Get Ready for Big Labor's Big Push

John Commins, for HealthLeaders Media , January 26, 2009

Symptoms of a dysfunctional working environment include high employee turnover and productivity and quality slides. Trivisonno recommends conducting vulnerability assessments. "It's important to use diagnostic tools like surveys, focus groups, and ongoing assessments to keep your finger on the pulse, and then do something with the results," he says. "The worst thing you can do is ask a question and then not doing anything with the answer. Then you're further behind than when you started."

Hospital executives must also be able to explain to employees why they should vote against a union. "You can clearly state that you respect unions and employees right to organize but your preference is to deal directly with employees," Trivisonno says.

Hospital executives must also have an action plan in place before any attempt to organize workers is underway. Trivisonno says that's because the final negotiated version of EFCA that passes Congress will probably include an expedited election process. Currently, employers have about six weeks to prepare for a union vote after a petition is filed. EFCA may reduce that to five days. "They can't wait. Employers should already state what their position is on labor unions to their employees," Trivisonno says. "You will have a few days to communicate to everyone in your organization you position on why they should or should not vote for a union. That is an incredible departure from what we have today. That is why executives need to reexamine their communications systems. Where do people get their information, and how is it delivered?"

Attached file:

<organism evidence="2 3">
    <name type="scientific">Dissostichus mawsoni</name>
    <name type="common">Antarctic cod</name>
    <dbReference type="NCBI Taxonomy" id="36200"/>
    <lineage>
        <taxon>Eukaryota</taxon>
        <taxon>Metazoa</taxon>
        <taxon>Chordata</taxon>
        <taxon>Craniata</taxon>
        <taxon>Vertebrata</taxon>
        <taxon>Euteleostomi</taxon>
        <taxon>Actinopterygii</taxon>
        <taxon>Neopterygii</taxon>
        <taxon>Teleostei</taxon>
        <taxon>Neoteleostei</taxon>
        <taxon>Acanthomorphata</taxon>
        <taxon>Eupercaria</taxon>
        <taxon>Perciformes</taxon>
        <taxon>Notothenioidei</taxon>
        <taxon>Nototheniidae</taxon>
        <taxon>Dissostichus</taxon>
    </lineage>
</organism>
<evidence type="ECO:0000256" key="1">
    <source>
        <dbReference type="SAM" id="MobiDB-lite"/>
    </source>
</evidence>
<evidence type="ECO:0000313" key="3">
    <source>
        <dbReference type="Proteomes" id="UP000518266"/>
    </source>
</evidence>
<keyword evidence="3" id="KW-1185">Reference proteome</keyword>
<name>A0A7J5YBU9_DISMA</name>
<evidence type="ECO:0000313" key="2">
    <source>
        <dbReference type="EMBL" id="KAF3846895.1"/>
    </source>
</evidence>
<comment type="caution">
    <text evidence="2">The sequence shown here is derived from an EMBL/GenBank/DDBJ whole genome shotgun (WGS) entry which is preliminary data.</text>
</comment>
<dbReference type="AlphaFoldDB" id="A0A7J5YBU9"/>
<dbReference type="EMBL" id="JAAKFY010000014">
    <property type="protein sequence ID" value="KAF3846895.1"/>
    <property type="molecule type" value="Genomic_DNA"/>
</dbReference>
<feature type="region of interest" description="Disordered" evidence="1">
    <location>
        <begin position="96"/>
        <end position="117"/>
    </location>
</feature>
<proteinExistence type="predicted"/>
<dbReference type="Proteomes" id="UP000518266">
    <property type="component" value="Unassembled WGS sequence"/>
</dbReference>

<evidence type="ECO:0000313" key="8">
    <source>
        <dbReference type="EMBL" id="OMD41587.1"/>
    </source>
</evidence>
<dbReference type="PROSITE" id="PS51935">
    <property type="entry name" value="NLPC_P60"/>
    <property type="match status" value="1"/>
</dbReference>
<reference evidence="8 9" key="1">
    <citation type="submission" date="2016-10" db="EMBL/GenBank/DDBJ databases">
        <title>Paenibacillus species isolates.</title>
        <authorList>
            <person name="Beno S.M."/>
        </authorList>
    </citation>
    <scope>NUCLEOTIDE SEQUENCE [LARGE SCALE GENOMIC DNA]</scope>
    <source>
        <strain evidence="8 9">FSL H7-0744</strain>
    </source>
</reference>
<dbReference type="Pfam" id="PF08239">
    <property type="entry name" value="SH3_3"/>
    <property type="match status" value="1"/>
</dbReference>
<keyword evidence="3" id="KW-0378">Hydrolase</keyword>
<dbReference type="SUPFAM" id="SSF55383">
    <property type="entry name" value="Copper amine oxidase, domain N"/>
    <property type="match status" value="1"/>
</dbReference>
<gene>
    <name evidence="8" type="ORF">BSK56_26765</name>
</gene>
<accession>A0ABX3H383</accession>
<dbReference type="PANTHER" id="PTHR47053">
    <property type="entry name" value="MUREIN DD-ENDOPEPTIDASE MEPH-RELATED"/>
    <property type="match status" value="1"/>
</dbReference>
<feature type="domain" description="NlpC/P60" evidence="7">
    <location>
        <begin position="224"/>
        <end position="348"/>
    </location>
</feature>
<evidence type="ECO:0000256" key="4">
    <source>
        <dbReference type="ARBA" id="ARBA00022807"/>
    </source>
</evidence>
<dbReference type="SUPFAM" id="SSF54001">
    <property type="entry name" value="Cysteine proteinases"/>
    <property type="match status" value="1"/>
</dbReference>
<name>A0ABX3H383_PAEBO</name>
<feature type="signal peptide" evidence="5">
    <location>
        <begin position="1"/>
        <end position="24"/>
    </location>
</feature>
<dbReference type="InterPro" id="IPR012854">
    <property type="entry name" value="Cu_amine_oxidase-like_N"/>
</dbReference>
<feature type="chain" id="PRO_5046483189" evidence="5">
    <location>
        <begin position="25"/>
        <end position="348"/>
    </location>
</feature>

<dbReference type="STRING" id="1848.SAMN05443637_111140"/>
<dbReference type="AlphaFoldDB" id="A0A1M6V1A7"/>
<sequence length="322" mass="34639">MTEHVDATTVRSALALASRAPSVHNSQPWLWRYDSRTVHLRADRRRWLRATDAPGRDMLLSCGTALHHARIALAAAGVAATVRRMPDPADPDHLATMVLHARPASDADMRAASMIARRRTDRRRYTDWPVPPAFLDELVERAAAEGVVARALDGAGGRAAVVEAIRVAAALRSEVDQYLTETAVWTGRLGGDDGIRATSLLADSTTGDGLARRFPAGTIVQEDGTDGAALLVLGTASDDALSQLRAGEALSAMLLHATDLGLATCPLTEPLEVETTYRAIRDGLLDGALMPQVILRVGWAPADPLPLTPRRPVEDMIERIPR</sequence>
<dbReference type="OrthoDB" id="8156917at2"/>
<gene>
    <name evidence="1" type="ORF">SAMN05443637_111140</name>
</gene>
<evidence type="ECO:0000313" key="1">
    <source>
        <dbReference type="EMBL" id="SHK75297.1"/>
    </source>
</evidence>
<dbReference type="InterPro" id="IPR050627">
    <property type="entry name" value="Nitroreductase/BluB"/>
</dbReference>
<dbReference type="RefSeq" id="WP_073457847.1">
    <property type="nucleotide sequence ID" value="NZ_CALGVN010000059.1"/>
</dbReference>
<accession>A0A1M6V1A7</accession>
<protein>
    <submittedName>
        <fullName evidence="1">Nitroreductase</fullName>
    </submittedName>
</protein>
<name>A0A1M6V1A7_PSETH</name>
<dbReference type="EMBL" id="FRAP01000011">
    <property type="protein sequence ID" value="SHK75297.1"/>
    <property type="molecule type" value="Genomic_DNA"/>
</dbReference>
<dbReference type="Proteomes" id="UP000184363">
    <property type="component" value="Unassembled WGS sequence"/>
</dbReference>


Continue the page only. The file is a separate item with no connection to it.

Despite your best efforts, if employees vote to organize, deal with it. You lost. Get over it. Trivisonno says it's important for employers to recognize the vote and pledge that they will respect that right and bargain in good faith.

Here's my take: Trivisonno makes a lot of sense. The fact is, working Americans are righteously ticked off. Despite what is written about sub-prime loans and people living beyond their means, the vast majority of American workers plays by the rules, and acts responsibly. Nevertheless, they're losing their jobs and seeing their benefits cut through no fault of their own while reading about the people who created this mess giving themselves multimillion-dollar bonuses for failure.

Broadly speaking, if there is a huge resurgence of organized labor, management has nobody to blame but itself. It's not the healthcare industry's fault that the economy is in the tank, but it is going to absorb the aftershocks. It won't be the first time that healthcare cleans someone else's mess.

John Commins is the human resources and community and rural hospitals editor with HealthLeaders Media. He can be reached at
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